a. Build your own spreadsheets to develop and capture your financial statement forecast assumptions and data for Starbucks. Building your own financial statement forecast spreadsheets is a valuable learning experience. You can use the PepsiCo examples presented throughout this chapter as models to follow in building your spreadsheets. If you have already had the learning experience of building forecast spreadsheets, you can build your financial statement forecasts using the FSAP template for Starbucks that accompanies this book. If you want to start from scratch, you can download the blank FSAP template from the book’s website:www.cengagebrain.com and input the accounting data for Starbucks from Exhibits 10.14–10.16 into the Data Spreadsheet.
b. Starbucks’ operating, investing, and financing activities involve primarily opening and operating company-owned retail coffee shops in the United States and around the world. Starbucks’ annual reports provide useful data on the number of company-operated stores Starbucks owns, the new stores it opens each year, and the same-store sales growth rates. These data reveal that Starbucks’ revenues and revenue growth rates differ significantly across different segments. Use these data, summarized in Exhibit 10.17 as a basis to forecast (1) Starbucks’ future sales from existing stores, (2) the number of new company- operated stores Starbucks will open, (3) future sales from new stores, and (4) capital expenditures for new stores.
c. Starbucks’ business also involves generating revenues from licensing Starbucks stores and selling Starbucks coffee and other products through foodservice accounts, grocery stores, warehouse clubs, and so on. Use the data in Exhibits 10.17 to build forecasts of future revenues from licensing activities and foodservice and other activities.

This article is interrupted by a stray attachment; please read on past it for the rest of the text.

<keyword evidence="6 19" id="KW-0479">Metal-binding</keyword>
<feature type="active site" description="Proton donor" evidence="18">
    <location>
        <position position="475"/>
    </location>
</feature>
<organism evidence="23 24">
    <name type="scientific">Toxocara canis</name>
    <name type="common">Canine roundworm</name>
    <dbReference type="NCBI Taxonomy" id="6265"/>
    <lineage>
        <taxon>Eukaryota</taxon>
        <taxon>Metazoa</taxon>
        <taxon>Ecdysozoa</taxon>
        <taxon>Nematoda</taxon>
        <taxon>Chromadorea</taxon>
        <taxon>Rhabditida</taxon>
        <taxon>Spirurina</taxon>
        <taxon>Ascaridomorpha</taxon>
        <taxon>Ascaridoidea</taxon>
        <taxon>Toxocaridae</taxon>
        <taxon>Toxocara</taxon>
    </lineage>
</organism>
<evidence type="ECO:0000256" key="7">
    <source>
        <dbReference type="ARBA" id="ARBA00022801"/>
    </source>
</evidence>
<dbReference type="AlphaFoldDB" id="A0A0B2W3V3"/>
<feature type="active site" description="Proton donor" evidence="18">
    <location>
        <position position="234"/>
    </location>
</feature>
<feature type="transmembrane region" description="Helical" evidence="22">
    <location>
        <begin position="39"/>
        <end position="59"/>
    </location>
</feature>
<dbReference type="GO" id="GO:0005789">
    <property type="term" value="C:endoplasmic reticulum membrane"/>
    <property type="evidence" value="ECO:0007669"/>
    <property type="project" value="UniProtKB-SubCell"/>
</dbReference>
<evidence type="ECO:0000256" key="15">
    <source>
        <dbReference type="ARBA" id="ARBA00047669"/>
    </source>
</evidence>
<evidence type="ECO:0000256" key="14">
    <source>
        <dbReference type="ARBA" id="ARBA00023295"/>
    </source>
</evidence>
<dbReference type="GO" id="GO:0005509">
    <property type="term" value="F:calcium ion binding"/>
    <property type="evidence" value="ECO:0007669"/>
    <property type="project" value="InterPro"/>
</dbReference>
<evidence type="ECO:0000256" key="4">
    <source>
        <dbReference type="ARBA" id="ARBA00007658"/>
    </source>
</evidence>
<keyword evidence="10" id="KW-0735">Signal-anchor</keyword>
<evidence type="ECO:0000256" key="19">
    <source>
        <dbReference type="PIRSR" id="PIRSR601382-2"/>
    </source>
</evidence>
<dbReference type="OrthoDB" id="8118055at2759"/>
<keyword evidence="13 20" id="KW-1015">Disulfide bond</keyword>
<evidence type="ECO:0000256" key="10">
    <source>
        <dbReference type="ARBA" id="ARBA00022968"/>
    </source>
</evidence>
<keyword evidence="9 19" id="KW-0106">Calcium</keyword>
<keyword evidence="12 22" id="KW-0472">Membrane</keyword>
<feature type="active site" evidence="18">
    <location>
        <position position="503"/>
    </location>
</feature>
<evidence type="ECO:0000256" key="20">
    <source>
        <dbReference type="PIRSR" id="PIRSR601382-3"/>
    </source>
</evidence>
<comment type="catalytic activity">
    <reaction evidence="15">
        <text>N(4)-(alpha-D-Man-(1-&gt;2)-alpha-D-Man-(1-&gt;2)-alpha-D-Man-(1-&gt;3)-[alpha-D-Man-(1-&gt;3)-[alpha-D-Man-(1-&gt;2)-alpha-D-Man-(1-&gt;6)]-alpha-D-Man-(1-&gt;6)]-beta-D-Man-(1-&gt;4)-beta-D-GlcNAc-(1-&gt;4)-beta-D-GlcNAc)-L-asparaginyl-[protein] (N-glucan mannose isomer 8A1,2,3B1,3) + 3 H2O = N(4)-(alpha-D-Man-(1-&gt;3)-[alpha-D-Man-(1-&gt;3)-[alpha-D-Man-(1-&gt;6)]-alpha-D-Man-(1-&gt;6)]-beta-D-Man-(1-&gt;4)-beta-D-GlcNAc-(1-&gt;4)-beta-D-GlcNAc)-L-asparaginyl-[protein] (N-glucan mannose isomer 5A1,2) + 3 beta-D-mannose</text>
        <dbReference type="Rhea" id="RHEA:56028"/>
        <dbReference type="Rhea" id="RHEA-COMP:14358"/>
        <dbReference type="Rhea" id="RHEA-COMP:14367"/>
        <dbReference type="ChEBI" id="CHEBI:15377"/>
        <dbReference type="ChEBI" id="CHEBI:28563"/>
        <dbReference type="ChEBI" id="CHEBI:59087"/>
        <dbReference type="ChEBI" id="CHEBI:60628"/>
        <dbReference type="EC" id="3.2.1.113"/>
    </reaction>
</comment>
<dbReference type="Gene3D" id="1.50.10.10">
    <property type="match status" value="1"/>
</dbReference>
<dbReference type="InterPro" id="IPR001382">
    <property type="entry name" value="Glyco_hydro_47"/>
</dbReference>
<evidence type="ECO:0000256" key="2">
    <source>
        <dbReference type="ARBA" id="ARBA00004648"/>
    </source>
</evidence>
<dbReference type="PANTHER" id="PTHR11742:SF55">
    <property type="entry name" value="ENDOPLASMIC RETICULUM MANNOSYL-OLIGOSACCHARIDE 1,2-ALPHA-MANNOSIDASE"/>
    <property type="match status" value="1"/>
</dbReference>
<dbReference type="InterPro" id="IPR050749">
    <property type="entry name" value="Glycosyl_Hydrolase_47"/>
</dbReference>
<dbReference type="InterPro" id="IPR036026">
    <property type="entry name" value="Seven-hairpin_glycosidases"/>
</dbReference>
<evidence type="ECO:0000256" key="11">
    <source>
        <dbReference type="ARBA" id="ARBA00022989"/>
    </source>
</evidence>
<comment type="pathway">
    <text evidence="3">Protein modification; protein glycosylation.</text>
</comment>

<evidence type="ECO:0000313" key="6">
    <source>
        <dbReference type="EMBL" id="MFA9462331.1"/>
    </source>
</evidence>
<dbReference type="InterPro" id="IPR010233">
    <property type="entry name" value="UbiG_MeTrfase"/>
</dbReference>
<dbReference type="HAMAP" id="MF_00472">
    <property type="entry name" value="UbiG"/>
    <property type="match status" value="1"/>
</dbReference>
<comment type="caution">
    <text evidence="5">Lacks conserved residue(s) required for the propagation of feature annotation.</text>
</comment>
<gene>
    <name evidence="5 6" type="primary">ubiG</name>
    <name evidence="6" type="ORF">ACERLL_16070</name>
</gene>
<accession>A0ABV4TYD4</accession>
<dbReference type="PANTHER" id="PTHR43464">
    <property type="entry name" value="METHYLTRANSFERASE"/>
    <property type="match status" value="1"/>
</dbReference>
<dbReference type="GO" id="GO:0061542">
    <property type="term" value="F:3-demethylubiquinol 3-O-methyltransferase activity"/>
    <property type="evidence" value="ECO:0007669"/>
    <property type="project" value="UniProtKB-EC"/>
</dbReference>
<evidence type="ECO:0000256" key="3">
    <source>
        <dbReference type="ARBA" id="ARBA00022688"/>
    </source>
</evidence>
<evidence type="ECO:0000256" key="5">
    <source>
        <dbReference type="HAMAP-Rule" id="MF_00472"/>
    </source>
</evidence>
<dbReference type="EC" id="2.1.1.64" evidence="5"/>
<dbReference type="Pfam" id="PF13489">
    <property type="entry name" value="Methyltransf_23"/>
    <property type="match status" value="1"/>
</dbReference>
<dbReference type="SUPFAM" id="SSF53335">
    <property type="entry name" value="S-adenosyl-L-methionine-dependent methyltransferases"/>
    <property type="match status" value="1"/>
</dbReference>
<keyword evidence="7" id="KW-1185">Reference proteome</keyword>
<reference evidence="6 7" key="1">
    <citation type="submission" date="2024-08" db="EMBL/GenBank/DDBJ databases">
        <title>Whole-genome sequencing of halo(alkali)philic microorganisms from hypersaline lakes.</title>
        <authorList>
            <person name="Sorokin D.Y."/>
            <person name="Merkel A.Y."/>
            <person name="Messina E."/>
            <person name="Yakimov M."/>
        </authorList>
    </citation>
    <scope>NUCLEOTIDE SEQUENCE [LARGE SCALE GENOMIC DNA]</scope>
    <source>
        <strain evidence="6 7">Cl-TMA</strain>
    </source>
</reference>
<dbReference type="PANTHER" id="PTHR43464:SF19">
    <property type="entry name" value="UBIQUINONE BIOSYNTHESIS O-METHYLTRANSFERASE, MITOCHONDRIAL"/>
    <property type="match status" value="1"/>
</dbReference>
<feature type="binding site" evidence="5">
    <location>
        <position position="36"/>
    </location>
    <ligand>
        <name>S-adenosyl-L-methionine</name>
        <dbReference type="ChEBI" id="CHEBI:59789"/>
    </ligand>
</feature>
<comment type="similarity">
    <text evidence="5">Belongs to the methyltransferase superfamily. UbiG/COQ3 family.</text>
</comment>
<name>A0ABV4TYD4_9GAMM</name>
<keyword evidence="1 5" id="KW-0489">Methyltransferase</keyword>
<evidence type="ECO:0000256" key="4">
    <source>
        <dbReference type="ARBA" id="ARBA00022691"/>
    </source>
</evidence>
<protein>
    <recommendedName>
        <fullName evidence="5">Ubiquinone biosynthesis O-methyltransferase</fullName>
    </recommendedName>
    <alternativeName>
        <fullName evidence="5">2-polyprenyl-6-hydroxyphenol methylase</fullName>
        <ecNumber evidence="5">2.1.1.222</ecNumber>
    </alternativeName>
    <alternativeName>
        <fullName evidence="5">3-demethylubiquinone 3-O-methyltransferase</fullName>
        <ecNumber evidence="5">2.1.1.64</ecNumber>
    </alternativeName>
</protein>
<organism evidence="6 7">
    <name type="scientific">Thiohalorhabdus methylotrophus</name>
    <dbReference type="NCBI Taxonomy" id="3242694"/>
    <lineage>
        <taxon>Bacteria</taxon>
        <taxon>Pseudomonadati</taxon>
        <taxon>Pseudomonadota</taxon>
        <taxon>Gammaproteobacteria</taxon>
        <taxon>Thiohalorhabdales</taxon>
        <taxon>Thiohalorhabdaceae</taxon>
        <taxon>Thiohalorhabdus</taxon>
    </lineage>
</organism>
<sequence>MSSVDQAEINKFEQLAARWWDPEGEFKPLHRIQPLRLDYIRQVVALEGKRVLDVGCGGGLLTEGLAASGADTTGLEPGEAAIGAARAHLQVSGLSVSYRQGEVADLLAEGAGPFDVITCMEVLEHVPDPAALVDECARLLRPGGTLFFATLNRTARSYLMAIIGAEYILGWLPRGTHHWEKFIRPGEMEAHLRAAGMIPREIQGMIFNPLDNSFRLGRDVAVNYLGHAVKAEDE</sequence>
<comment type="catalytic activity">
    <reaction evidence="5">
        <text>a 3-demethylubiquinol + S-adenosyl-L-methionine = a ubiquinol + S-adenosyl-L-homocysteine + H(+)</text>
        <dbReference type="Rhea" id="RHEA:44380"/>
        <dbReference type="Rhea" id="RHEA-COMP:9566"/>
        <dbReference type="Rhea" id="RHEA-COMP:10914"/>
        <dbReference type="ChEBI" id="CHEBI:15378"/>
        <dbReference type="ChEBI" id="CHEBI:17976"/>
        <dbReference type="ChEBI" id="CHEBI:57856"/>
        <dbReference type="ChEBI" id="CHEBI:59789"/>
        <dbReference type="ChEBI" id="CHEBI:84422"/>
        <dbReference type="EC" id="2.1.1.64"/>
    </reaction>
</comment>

d. Use your forecasts of capital expenditures for new stores together with Starbucks’ data on property, plant, and equipment and depreciation to build a schedule to forecast property, plant, and equipment and depreciation expense as described in the chapter for PepsiCo.
e. Starbucks appears to use repurchases of common equity shares as the flexible financial account for balancing the balance sheet. Common equity share repurchases are similar to dividends as a mechanism to distribute excess capital to common equity shareholders. Therefore, build your financial statement forecasts using dividends as the flexible financial account.
f. Save your forecast spreadsheets. In subsequent chapters, you will continue to use Starbucks as a comprehensive integrative case. In those chapters, you will apply the valuation models to your forecasts of Starbucks’ future earnings, cash flows, and dividends to assess Starbucks’ share value.